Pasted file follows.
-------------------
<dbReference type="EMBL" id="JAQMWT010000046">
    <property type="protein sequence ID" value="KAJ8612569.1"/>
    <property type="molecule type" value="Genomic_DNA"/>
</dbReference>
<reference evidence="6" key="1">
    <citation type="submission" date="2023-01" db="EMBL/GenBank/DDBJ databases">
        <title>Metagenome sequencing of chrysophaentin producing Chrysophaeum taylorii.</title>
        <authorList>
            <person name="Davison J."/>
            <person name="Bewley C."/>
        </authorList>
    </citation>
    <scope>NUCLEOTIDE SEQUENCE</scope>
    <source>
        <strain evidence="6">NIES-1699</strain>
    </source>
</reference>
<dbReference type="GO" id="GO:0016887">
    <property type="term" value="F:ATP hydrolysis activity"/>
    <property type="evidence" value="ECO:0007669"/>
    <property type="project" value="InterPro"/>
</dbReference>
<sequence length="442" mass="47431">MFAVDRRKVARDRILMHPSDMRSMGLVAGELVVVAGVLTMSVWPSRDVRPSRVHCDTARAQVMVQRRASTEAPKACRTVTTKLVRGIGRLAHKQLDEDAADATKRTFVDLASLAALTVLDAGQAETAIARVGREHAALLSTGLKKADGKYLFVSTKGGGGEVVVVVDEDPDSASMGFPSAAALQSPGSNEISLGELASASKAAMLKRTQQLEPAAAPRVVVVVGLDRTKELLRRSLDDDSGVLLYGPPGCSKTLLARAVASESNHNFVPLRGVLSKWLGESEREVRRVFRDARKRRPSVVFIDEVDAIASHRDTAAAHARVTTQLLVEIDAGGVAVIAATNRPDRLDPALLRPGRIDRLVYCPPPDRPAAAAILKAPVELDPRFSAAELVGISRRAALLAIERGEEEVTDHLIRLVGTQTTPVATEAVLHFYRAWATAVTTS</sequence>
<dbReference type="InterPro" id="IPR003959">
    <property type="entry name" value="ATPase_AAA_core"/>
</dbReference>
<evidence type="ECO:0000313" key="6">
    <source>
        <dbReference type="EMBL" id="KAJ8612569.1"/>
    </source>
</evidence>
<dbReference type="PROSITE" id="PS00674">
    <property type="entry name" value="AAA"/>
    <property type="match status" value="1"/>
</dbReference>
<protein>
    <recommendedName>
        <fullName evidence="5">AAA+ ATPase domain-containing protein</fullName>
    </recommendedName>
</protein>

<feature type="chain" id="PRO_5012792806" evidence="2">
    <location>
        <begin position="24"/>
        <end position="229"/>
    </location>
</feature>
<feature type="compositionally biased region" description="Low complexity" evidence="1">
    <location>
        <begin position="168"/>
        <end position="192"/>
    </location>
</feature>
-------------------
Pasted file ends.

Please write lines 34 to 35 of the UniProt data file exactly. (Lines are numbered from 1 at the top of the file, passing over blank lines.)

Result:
    <property type="match status" value="1"/>
</dbReference>